- Professional Development and Responsibility
- Client Relations and Behavioral Coaching
- Basic and Applied Sciences and Nutritional Concepts
- Program Design
- Exercise Technique and Training Instruction
These sections are all weighted differently meaning the total value of the score they contribute towards the final grade differs.
Looking at this, you get a pretty good impression on where to focus when it comes to exam prep.
|NASM Exam Breakdown|
|Weight in Exam||Section|
|10%||Professional Development and Responsibility|
|12%||Client Relations and Behavioral Coaching|
|17%||Basic and Applied Sciences and Nutritional Concepts|
|22%||Exercise Technique and Training Instruction|
As you can tell, the focus is set towards the more practical applications of personal training, whereas the actual course material introduces candidates to a lot of the scientific and theoretical principles of health and fitness.
These are essential of course, but the exam is geared towards solidifying the hands-on work you will be conducting as a certified trainer.
ISSA has a similar approach in that it guides you towards the more practical side of things.
The only difference is that ISSA does include more scientific theory than NASM CPT. It also includes the business and nutrition aspects of personal training which are super important.
Nutrition and business application are too often overlooked when it comes to concepts essential for success as a PT, so it’s great that ISSA actually has a focus on these.
|ISSA Exam Breakdown|
|Weight in Exam||Section|
|10%||Professional Practice, Drawing-in Phase, Fiscal Fitness|
|22%||Basic and Applied Science|
Now besides a few differences in structure, layout, and areas of focus, the real kicker is in the way the exams are administered.
NASM is traditional. As we mentioned, the exam is conducted with a live proctor. Either in a real-word setting at a PSI testing facility or remotely via webcam monitoring.
ISSA however, blows this method out the water with a self-paced, open-book exam.
You can take as long as you want from the moment you start the exam to the time you finish, even allowing you to save, log out, and log back in to resume the test.
Next, we’ll take a look at difficulty and pass rates which will give you an idea of what this actually means.
So when looking at the two exams, we can see a few distinct differences.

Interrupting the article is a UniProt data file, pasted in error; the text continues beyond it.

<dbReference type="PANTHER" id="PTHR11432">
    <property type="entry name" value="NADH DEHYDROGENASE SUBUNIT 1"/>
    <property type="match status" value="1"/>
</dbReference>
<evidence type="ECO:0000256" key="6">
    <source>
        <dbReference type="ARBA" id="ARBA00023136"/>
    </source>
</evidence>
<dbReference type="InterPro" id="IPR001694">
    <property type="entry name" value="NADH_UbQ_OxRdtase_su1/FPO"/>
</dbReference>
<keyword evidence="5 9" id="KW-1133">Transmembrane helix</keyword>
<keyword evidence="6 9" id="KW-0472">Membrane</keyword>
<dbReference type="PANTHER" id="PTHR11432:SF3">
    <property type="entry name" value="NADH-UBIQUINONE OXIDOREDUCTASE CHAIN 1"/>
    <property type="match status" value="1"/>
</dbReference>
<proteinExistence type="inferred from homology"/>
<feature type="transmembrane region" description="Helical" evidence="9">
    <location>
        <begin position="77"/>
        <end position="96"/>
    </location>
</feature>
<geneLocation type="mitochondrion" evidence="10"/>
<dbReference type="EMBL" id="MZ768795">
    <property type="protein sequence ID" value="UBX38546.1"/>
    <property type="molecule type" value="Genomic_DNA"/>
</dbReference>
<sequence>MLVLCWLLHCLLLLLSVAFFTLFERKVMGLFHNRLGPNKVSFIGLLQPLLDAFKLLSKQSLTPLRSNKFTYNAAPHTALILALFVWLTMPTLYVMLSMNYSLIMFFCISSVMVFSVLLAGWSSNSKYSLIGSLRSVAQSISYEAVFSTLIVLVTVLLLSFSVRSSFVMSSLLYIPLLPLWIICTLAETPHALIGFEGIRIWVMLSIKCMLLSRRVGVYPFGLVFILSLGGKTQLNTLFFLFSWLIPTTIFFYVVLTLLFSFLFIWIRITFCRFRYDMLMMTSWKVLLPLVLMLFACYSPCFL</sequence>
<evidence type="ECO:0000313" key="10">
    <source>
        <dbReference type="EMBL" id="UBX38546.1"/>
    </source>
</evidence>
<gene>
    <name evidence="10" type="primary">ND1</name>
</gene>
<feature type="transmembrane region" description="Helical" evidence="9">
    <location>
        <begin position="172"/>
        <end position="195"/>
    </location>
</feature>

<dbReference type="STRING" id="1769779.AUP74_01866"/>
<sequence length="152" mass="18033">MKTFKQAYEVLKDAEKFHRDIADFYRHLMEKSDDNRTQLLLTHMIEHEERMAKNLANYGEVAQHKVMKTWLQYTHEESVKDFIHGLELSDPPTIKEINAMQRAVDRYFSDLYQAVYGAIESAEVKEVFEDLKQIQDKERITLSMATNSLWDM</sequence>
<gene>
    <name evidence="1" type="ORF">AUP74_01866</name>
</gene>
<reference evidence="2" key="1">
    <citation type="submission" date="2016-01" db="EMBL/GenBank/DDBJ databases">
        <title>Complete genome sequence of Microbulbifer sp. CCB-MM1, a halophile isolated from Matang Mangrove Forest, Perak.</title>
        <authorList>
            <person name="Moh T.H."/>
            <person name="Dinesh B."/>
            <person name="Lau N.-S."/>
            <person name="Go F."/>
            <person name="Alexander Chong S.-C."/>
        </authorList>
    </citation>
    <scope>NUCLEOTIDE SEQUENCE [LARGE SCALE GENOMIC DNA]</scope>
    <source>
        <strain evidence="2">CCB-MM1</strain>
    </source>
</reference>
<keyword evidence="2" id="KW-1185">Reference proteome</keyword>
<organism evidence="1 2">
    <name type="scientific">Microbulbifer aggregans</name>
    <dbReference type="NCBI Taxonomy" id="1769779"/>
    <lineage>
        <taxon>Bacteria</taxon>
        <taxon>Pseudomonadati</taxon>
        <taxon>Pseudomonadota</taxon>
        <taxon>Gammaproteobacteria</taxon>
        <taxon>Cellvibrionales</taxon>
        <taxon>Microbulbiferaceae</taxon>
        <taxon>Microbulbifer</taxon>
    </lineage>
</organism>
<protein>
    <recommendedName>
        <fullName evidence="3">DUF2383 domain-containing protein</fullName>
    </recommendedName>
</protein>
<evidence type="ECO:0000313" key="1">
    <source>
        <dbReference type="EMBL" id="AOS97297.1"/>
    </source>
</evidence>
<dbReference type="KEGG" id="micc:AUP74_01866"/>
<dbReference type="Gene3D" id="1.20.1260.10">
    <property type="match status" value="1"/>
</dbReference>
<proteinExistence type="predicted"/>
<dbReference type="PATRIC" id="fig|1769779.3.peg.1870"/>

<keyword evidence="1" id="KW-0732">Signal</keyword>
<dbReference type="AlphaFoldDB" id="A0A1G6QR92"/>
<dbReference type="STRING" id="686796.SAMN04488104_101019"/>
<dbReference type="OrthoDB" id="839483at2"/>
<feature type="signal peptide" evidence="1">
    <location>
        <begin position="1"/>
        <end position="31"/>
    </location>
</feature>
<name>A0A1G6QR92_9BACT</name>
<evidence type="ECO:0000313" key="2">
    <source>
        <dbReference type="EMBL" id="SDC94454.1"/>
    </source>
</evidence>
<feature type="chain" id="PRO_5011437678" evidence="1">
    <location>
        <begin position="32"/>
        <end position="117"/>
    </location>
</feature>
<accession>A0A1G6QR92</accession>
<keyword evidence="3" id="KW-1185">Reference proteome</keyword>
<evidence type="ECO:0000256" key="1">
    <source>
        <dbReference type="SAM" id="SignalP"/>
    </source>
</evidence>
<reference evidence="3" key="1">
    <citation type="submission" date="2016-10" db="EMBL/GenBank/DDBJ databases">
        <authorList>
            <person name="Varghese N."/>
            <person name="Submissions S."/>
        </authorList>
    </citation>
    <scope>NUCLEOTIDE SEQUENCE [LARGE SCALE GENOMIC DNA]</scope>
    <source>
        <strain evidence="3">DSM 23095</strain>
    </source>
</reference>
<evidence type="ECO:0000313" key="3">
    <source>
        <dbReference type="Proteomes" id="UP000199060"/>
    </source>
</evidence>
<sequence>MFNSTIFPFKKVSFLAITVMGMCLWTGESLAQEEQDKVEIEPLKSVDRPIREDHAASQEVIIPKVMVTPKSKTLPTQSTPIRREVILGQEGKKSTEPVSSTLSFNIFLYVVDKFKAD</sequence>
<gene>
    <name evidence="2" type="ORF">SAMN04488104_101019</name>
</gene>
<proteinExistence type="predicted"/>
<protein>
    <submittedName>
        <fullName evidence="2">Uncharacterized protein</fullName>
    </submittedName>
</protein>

Both have their pros and cons.
While ISSA has in the past done well with having a self-paced, open-book style exam, their current multiple-choice setup makes it a bit unnecessary.
That’s because with the long easy type case studies, having an open book meant nothing if you didn’t have a firm understanding of the concepts being assessed.
In the same regard, having the test as self-paced was necessary since the questions would have you conduct real-world research in some cases.
It would be better with a multiple-choice only structure to have some control barriers to exam success.
For that reason, NASM takes the crown on this one.
The exam difficulty is another metric that varies wildly between these two certifications.
NASM’s CPT has been known to present a notable degree of challenge.
This level of challenge however isn’t too crazy, like say, the NSCA CSCS which is pretty high on the difficulty scale.
NASM has a 64.3% pass rate. That means most candidates are successful, but a significant amount fails the first time.
With adequate prep, this shouldn’t pose any major headaches, but don’t be fooled into believing you’ll just magically fall into the 64.3% winners circle.
As for ISSA, the pass rate is a whopping 89.9%!
That makes it the easiest exam to pass out of all the major certs we will be recommending.
The stat totally makes sense considering the relaxed attitude towards exam administration.
There is still that 10.1% chance you might fail, and although relatively small, it’s still crucial that you prepare to the best of your ability. There’s no such thing as doing too well.
Now we get to that dreaded scenario… what happens if you fail.
Well, like most certifications, failing your exam the first time affords you the option of retaking the exam.
In most cases, you will need to pay a retest fee and perhaps even wait a predetermined cool down period meant to give you the opportunity to prepare again.
NASM allows you to retake upon a failed attempt at the added cost of $199.
ISSA on the other hand allows you one free second chance. What’s more, you get to focus on just the questions you failed, allowing you to maintain previously correct answers.
If you happen to fail a second time, then you will need to pay, but even then, it’s just $50 you’ll be forking out.
This is comparatively low compared to other major certs.
For that reason, ISSA takes the win.